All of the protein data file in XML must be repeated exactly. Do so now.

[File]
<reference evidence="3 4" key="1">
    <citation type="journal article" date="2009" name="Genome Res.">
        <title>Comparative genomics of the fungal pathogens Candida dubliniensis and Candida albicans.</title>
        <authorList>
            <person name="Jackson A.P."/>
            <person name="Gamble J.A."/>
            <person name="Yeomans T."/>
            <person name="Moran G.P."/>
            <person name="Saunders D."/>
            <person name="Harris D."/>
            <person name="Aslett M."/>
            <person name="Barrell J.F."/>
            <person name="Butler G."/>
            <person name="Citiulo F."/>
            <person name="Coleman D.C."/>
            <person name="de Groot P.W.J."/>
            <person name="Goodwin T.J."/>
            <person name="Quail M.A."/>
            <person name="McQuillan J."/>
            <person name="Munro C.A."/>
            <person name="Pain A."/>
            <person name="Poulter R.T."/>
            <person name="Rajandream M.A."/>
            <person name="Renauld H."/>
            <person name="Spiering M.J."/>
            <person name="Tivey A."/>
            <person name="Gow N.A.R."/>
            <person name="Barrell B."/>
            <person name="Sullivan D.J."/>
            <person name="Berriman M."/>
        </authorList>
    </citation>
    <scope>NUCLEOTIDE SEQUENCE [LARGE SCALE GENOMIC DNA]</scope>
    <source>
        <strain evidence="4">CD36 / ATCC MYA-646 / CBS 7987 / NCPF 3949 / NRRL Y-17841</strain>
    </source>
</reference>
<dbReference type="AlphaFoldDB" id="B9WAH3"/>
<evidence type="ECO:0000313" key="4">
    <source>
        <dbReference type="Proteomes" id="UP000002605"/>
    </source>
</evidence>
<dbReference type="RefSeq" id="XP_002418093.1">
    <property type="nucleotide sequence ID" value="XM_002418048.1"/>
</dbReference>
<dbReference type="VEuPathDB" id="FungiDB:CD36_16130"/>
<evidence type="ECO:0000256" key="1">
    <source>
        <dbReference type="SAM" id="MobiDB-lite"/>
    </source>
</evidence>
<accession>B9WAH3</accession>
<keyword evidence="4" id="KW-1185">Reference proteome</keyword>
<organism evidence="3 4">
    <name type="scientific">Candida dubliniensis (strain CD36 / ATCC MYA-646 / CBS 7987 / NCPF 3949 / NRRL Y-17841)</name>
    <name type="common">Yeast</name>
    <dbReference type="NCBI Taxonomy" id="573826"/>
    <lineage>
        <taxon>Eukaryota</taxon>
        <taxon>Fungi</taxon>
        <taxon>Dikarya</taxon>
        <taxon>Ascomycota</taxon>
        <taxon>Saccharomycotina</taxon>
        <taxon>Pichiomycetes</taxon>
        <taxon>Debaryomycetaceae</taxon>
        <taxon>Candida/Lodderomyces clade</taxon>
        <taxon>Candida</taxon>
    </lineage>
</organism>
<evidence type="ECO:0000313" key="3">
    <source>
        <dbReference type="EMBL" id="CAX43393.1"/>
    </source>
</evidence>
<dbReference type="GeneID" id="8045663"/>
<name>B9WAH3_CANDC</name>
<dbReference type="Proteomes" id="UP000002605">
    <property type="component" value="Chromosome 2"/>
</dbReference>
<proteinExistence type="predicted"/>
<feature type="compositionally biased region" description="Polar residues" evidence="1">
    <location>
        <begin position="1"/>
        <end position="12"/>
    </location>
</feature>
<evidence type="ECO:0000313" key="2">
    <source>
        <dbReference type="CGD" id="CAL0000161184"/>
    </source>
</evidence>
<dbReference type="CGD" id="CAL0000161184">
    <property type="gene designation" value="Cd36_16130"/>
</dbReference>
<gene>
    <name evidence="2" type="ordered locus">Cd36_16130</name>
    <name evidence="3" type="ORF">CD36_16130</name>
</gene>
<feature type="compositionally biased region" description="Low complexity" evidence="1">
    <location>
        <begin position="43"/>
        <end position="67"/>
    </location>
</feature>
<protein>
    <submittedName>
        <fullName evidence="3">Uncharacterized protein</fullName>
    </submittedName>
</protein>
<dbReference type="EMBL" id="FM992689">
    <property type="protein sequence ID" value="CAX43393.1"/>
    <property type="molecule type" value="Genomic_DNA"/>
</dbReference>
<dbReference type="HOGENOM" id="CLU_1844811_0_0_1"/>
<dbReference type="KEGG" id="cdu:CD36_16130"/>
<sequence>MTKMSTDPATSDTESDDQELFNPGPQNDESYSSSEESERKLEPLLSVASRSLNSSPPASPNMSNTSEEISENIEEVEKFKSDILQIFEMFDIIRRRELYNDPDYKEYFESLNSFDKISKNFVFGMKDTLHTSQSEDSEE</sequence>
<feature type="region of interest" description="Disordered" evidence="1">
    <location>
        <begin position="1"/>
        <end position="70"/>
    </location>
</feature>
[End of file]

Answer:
<reference evidence="3 4" key="1">
    <citation type="journal article" date="2009" name="Genome Res.">
        <title>Comparative genomics of the fungal pathogens Candida dubliniensis and Candida albicans.</title>
        <authorList>
            <person name="Jackson A.P."/>
            <person name="Gamble J.A."/>
            <person name="Yeomans T."/>
            <person name="Moran G.P."/>
            <person name="Saunders D."/>
            <person name="Harris D."/>
            <person name="Aslett M."/>
            <person name="Barrell J.F."/>
            <person name="Butler G."/>
            <person name="Citiulo F."/>
            <person name="Coleman D.C."/>
            <person name="de Groot P.W.J."/>
            <person name="Goodwin T.J."/>
            <person name="Quail M.A."/>
            <person name="McQuillan J."/>
            <person name="Munro C.A."/>
            <person name="Pain A."/>
            <person name="Poulter R.T."/>
            <person name="Rajandream M.A."/>
            <person name="Renauld H."/>
            <person name="Spiering M.J."/>
            <person name="Tivey A."/>
            <person name="Gow N.A.R."/>
            <person name="Barrell B."/>
            <person name="Sullivan D.J."/>
            <person name="Berriman M."/>
        </authorList>
    </citation>
    <scope>NUCLEOTIDE SEQUENCE [LARGE SCALE GENOMIC DNA]</scope>
    <source>
        <strain evidence="4">CD36 / ATCC MYA-646 / CBS 7987 / NCPF 3949 / NRRL Y-17841</strain>
    </source>
</reference>
<dbReference type="AlphaFoldDB" id="B9WAH3"/>
<evidence type="ECO:0000313" key="4">
    <source>
        <dbReference type="Proteomes" id="UP000002605"/>
    </source>
</evidence>
<dbReference type="RefSeq" id="XP_002418093.1">
    <property type="nucleotide sequence ID" value="XM_002418048.1"/>
</dbReference>
<dbReference type="VEuPathDB" id="FungiDB:CD36_16130"/>
<evidence type="ECO:0000256" key="1">
    <source>
        <dbReference type="SAM" id="MobiDB-lite"/>
    </source>
</evidence>
<accession>B9WAH3</accession>
<keyword evidence="4" id="KW-1185">Reference proteome</keyword>
<organism evidence="3 4">
    <name type="scientific">Candida dubliniensis (strain CD36 / ATCC MYA-646 / CBS 7987 / NCPF 3949 / NRRL Y-17841)</name>
    <name type="common">Yeast</name>
    <dbReference type="NCBI Taxonomy" id="573826"/>
    <lineage>
        <taxon>Eukaryota</taxon>
        <taxon>Fungi</taxon>
        <taxon>Dikarya</taxon>
        <taxon>Ascomycota</taxon>
        <taxon>Saccharomycotina</taxon>
        <taxon>Pichiomycetes</taxon>
        <taxon>Debaryomycetaceae</taxon>
        <taxon>Candida/Lodderomyces clade</taxon>
        <taxon>Candida</taxon>
    </lineage>
</organism>
<evidence type="ECO:0000313" key="3">
    <source>
        <dbReference type="EMBL" id="CAX43393.1"/>
    </source>
</evidence>
<dbReference type="GeneID" id="8045663"/>
<name>B9WAH3_CANDC</name>
<dbReference type="Proteomes" id="UP000002605">
    <property type="component" value="Chromosome 2"/>
</dbReference>
<proteinExistence type="predicted"/>
<feature type="compositionally biased region" description="Polar residues" evidence="1">
    <location>
        <begin position="1"/>
        <end position="12"/>
    </location>
</feature>
<evidence type="ECO:0000313" key="2">
    <source>
        <dbReference type="CGD" id="CAL0000161184"/>
    </source>
</evidence>
<dbReference type="CGD" id="CAL0000161184">
    <property type="gene designation" value="Cd36_16130"/>
</dbReference>
<gene>
    <name evidence="2" type="ordered locus">Cd36_16130</name>
    <name evidence="3" type="ORF">CD36_16130</name>
</gene>
<feature type="compositionally biased region" description="Low complexity" evidence="1">
    <location>
        <begin position="43"/>
        <end position="67"/>
    </location>
</feature>
<protein>
    <submittedName>
        <fullName evidence="3">Uncharacterized protein</fullName>
    </submittedName>
</protein>
<dbReference type="EMBL" id="FM992689">
    <property type="protein sequence ID" value="CAX43393.1"/>
    <property type="molecule type" value="Genomic_DNA"/>
</dbReference>
<dbReference type="HOGENOM" id="CLU_1844811_0_0_1"/>
<dbReference type="KEGG" id="cdu:CD36_16130"/>
<sequence>MTKMSTDPATSDTESDDQELFNPGPQNDESYSSSEESERKLEPLLSVASRSLNSSPPASPNMSNTSEEISENIEEVEKFKSDILQIFEMFDIIRRRELYNDPDYKEYFESLNSFDKISKNFVFGMKDTLHTSQSEDSEE</sequence>
<feature type="region of interest" description="Disordered" evidence="1">
    <location>
        <begin position="1"/>
        <end position="70"/>
    </location>
</feature>